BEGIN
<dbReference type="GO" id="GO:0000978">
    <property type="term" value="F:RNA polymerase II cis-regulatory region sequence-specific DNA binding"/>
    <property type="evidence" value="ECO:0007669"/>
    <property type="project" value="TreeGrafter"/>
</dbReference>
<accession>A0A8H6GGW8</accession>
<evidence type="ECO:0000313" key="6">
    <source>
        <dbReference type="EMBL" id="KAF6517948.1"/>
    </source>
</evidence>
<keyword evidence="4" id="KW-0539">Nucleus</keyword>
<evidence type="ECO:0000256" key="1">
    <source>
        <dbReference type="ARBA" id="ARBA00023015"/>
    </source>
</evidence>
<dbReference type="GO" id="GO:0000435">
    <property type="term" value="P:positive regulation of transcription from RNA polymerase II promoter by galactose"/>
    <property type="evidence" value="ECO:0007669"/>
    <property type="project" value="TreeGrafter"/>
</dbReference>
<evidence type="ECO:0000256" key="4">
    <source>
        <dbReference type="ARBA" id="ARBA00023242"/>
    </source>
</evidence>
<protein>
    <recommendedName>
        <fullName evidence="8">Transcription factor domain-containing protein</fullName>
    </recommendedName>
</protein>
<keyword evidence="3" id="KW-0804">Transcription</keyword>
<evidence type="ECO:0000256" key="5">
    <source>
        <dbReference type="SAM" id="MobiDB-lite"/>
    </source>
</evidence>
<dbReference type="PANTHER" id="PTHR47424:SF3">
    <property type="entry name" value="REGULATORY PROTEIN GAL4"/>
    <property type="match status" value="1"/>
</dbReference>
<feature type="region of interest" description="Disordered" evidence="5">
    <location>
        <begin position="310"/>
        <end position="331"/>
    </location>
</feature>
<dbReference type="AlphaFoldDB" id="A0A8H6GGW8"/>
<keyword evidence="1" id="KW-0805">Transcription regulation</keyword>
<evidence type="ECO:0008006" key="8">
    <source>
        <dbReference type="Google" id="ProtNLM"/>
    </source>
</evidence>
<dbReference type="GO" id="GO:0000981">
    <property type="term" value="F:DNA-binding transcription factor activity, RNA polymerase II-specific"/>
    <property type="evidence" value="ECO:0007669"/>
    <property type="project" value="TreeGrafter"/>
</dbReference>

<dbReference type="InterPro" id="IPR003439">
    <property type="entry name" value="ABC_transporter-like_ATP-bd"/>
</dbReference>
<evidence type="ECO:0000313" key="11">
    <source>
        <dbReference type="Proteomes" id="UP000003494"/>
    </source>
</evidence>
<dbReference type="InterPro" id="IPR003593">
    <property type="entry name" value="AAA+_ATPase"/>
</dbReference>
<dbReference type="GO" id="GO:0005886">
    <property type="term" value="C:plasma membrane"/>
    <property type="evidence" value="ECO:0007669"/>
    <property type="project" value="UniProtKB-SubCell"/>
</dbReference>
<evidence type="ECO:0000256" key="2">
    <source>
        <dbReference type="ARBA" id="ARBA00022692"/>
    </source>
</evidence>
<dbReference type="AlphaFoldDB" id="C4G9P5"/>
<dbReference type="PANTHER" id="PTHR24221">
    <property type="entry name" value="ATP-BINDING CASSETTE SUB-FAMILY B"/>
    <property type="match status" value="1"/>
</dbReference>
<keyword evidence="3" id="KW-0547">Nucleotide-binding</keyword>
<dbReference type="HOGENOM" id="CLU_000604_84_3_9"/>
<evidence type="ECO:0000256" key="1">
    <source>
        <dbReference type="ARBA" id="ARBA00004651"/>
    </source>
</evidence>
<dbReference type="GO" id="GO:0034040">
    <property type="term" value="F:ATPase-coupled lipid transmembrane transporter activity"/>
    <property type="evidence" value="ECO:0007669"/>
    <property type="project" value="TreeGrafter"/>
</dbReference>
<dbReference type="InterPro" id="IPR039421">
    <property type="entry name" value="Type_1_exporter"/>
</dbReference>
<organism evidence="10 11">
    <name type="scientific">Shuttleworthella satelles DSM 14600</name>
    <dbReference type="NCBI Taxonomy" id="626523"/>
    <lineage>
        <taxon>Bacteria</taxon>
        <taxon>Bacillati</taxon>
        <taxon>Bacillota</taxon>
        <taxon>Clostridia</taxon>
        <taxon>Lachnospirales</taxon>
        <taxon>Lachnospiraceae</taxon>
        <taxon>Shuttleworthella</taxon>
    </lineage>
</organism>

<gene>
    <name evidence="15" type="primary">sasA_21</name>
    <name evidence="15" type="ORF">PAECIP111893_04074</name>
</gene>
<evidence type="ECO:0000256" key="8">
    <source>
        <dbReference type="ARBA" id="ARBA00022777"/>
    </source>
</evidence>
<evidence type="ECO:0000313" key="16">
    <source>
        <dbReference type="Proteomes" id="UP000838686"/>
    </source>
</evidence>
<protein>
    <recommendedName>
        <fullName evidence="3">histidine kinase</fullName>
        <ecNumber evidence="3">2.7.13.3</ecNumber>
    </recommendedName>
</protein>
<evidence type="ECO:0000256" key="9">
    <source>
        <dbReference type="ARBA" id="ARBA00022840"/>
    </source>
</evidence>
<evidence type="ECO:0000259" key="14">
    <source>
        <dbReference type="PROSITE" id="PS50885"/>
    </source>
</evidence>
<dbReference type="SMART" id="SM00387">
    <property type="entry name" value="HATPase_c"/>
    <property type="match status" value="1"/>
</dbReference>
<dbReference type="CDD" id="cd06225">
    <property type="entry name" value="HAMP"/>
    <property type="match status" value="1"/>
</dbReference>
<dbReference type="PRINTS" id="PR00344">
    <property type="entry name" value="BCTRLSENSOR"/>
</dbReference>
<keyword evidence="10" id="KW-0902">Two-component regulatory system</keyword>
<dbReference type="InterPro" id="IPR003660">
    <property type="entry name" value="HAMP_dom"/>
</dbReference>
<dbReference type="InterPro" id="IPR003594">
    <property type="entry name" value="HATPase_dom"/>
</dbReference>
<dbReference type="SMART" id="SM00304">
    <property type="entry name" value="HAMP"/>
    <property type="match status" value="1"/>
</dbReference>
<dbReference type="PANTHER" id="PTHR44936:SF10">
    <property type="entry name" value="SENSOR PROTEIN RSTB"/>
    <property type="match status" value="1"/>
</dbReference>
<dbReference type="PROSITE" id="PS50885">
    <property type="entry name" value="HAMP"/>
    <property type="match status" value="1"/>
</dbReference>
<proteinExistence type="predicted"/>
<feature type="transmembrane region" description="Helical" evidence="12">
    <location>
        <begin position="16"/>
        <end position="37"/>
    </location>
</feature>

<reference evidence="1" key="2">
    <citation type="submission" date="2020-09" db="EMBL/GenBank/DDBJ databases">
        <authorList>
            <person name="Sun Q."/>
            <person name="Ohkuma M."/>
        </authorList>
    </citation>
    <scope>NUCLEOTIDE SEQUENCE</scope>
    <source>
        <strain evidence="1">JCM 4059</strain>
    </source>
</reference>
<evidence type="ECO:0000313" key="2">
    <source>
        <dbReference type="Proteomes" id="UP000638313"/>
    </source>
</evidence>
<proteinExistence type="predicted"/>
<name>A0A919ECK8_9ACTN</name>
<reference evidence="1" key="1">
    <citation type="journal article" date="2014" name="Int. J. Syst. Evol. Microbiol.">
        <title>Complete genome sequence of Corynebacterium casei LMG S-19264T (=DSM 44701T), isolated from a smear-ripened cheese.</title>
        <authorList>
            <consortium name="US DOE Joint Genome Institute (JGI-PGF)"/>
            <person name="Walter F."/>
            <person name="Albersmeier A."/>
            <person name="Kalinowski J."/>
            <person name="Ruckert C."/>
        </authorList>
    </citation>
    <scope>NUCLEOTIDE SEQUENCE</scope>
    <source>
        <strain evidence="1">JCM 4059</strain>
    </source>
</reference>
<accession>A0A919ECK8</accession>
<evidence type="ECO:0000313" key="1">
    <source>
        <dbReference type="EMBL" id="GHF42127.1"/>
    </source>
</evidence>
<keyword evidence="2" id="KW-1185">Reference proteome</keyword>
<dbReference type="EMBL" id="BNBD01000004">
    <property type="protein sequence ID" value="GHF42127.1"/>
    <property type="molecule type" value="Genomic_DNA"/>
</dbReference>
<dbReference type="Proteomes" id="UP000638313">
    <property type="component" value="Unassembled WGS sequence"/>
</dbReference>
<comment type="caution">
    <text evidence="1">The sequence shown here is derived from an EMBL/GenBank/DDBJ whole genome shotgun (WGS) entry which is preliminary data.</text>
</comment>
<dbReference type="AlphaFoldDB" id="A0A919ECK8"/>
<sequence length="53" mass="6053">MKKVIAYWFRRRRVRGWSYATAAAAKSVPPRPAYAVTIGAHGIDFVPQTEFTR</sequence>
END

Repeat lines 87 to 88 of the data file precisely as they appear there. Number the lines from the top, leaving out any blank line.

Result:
<keyword evidence="3" id="KW-0547">Nucleotide-binding</keyword>
<dbReference type="HOGENOM" id="CLU_000604_84_3_9"/>